« 이전계속 »
an entirely new idea for postal savings in the United States, having as its basis the use of a certificate of deposit instead of the expensive and cumbersome pass-book system, under which an individual ledger account must be kept with each depositor at the central office. We have nothing of that sort at all, and in the operation of the system we require only about 15 bookkeepers. The rest of the force is divided among stenographers, typewriters, accountants, and correspondence clerks. We have a wonderfully economical system. Mr. JoHNSON. You stated a moment ago that practically no clerks had been employed in the post offices throughout the country by reason of the introduction of the Postal Savings System. Mr. WEED. Yes, sir. Mr. Johnson. Do you mean to tell me that in as large a city as Chicago or New York the force they already had in the post office could take care of the additional business caused by the establishment of this system : & Mr. WEED. In the larger cities a few clerks have been employed. What I meant to call attention to was the fact that while we are operating in practically 13,000, branches the force has been only slightly increased. I have not the figures in mind, but I should say that in the entire United States the force has not been increased more than 25.
office of First Assistast PostMASTER GENERAL. STATEMENT OF MR. ELIPHALET T. BUSHNELL, CHIEF CLERK.
Mr. JoHNsoN. On page 253 you ask, first, for an increase in the salary of the First Assistant Postmaster General from $5,000 to $6,000. The chief clerk has stated some of the reasons why the Postmaster General thinks that increase ought to be made. You, speaking for that office, can add any statement you desire.
Mr. BUSHNELL. Mr. Chairman, I would like to emphasize the statement made by Mr. Thomson, the chief clerk of the department, with reference to these items. I think it is due the office of First Assistant Postmaster General that the salary be increased and that the salary of the chief clerk be increased also, whether the position is occupied by myself or some one else.
Mr. JoHNSON. You are in the classified service, are you not?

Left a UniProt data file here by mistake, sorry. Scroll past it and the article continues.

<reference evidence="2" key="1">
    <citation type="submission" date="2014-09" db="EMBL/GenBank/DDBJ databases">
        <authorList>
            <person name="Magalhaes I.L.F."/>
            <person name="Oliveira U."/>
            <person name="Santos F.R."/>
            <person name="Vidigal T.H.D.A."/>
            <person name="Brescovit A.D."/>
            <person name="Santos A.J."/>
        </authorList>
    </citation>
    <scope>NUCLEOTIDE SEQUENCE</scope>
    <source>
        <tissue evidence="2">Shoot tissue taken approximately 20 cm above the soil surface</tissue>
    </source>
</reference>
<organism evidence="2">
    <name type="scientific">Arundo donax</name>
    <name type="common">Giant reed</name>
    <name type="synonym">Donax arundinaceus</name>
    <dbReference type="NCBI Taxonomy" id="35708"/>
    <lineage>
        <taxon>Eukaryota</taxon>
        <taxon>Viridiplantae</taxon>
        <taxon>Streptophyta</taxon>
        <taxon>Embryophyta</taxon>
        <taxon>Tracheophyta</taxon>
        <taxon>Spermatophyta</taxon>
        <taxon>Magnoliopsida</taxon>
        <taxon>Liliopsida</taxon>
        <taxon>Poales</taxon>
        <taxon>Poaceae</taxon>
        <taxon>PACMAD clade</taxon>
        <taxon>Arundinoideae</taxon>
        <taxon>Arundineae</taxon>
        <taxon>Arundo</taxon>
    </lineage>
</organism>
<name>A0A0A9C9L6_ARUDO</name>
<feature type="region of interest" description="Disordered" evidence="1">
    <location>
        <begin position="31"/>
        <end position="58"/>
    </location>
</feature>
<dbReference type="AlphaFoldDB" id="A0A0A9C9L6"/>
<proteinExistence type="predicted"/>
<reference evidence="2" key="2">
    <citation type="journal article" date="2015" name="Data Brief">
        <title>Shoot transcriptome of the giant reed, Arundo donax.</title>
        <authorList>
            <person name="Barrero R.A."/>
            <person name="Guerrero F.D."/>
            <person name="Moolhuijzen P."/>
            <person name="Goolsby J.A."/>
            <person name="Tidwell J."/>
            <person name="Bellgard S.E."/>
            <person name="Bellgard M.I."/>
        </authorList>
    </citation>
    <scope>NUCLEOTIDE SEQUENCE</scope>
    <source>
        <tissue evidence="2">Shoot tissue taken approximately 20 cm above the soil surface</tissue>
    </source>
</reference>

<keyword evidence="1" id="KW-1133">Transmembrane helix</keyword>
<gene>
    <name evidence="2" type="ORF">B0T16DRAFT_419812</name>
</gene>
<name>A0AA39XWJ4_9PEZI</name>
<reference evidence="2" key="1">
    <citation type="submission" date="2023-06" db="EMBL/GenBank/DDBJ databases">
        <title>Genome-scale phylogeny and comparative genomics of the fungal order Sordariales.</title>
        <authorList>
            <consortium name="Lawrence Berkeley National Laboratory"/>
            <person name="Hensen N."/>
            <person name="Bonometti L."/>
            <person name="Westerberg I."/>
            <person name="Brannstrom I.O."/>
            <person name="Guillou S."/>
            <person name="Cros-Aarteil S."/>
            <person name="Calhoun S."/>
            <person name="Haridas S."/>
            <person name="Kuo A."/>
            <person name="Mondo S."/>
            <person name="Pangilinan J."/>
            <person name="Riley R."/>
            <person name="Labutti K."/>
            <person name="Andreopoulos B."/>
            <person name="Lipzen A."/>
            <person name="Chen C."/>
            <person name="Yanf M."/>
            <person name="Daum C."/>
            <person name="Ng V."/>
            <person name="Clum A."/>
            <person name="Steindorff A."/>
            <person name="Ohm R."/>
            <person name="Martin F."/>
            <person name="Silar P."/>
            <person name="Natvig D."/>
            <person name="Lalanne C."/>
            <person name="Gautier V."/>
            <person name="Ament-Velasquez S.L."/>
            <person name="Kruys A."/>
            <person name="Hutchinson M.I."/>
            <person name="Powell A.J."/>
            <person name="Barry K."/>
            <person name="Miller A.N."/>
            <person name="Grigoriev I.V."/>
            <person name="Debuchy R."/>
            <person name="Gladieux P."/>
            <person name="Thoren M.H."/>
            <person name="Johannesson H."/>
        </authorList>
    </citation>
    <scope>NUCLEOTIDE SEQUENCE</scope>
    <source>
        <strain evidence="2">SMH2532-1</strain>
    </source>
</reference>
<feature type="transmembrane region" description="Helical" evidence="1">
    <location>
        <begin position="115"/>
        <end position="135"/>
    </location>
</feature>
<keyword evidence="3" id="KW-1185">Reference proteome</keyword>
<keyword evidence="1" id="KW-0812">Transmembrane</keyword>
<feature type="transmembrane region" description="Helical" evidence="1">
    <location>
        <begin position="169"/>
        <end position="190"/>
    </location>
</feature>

Mr. BUSHNELL. Yes, sir. I think the salary of $2,500 for a chief clerk in that office is hardly commensurate with the duties he has to perform. As Mr. Thomson explained, the designation is misleading and does not correctly indicate the duties. The chief clerk has all of the duties of the First Assistant Postmaster General to perform during his absence and has to assume all of the responsibility. He is the assistant to the head of the bureau rather than what is ordinarily understood as chief clerk.
Mr. JoHNsoN. I presume the chief clerks of the other Assistant Postmasters General act in their stead when they are absent?
Mr. BUSHNELL. They are all on the same level in that respect; yes, sir.
Ci, ERICAL FORCE.
Mr. Joh NSON. You are asking for a slight increase in the pay of clerks in the office? Mr. BUSHNELL. These items are to take care of the anticipated increase in parcel-post work. That new service will increase the work very materially in two divisions of the First Assistant Postmaster General's Office, namely, the Division of Salaries and Allowances, which has supervision over the rental of quarters for post offices and postal stations and the appointment of all employees in post offices, other than letter carriers, throughout the service, and the Division of City Delivery Service, which has supervision over the city carrier service and the hiring of vehicles, etc., for the delivery of mail in cities. Mr. Johnson. You are also asking for a slight increase, on page 254, in the Division of City Delivery. Mr. BUSHNELL. That is to take care of the City Delivery Service, which I have just referred to, which will be very materially increased. It is anticipated that the delivery of parcel-post matter in cieies will have o be made largely by wagon service, and it will make a considerable increase in the work of the bureau to take care of that particular service. The estimate for three clerks in each of the two divisions named is exceedingly conservative. Mr. Joh Nso N. Is there any other item in which you are interested ? Mr. BUSHNELL. That is all.
OFFICE OF SECOND ASSISTANT POSTMASTER GENERAL.
STATEMENT OF MR. JOSEPH STEWART, SECOND ASSISTANT POSTMASTER GENERAL.
INCREASE OF SALARIES.